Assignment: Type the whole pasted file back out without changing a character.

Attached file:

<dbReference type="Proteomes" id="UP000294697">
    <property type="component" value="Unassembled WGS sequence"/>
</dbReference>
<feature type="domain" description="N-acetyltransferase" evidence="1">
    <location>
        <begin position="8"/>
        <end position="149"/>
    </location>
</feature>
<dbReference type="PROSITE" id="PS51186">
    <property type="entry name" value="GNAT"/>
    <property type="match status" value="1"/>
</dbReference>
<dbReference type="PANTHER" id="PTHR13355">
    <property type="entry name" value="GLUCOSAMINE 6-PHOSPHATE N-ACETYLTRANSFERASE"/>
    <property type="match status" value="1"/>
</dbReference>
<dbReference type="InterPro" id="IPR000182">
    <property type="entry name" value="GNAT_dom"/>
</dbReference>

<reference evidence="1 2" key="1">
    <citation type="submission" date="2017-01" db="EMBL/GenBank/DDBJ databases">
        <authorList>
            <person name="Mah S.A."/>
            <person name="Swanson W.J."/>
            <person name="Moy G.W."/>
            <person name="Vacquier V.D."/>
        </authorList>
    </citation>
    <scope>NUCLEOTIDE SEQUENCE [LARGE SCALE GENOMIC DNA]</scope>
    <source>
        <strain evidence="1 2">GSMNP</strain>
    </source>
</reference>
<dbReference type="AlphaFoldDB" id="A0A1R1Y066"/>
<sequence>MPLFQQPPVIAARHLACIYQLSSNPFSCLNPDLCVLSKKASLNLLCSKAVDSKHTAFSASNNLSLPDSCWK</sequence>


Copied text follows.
<dbReference type="Proteomes" id="UP000294697">
    <property type="component" value="Unassembled WGS sequence"/>
</dbReference>
<feature type="domain" description="N-acetyltransferase" evidence="1">
    <location>
        <begin position="8"/>
        <end position="149"/>
    </location>
</feature>
<dbReference type="PROSITE" id="PS51186">
    <property type="entry name" value="GNAT"/>
    <property type="match status" value="1"/>
</dbReference>
<dbReference type="PANTHER" id="PTHR13355">
    <property type="entry name" value="GLUCOSAMINE 6-PHOSPHATE N-ACETYLTRANSFERASE"/>
    <property type="match status" value="1"/>
</dbReference>
<dbReference type="InterPro" id="IPR000182">
    <property type="entry name" value="GNAT_dom"/>
</dbReference>

<reference evidence="1 2" key="1">
    <citation type="submission" date="2017-01" db="EMBL/GenBank/DDBJ databases">
        <authorList>
            <person name="Mah S.A."/>
            <person name="Swanson W.J."/>
            <person name="Moy G.W."/>
            <person name="Vacquier V.D."/>
        </authorList>
    </citation>
    <scope>NUCLEOTIDE SEQUENCE [LARGE SCALE GENOMIC DNA]</scope>
    <source>
        <strain evidence="1 2">GSMNP</strain>
    </source>
</reference>
<dbReference type="AlphaFoldDB" id="A0A1R1Y066"/>
<sequence>MPLFQQPPVIAARHLACIYQLSSNPFSCLNPDLCVLSKKASLNLLCSKAVDSKHTAFSASNNLSLPDSCWK</sequence>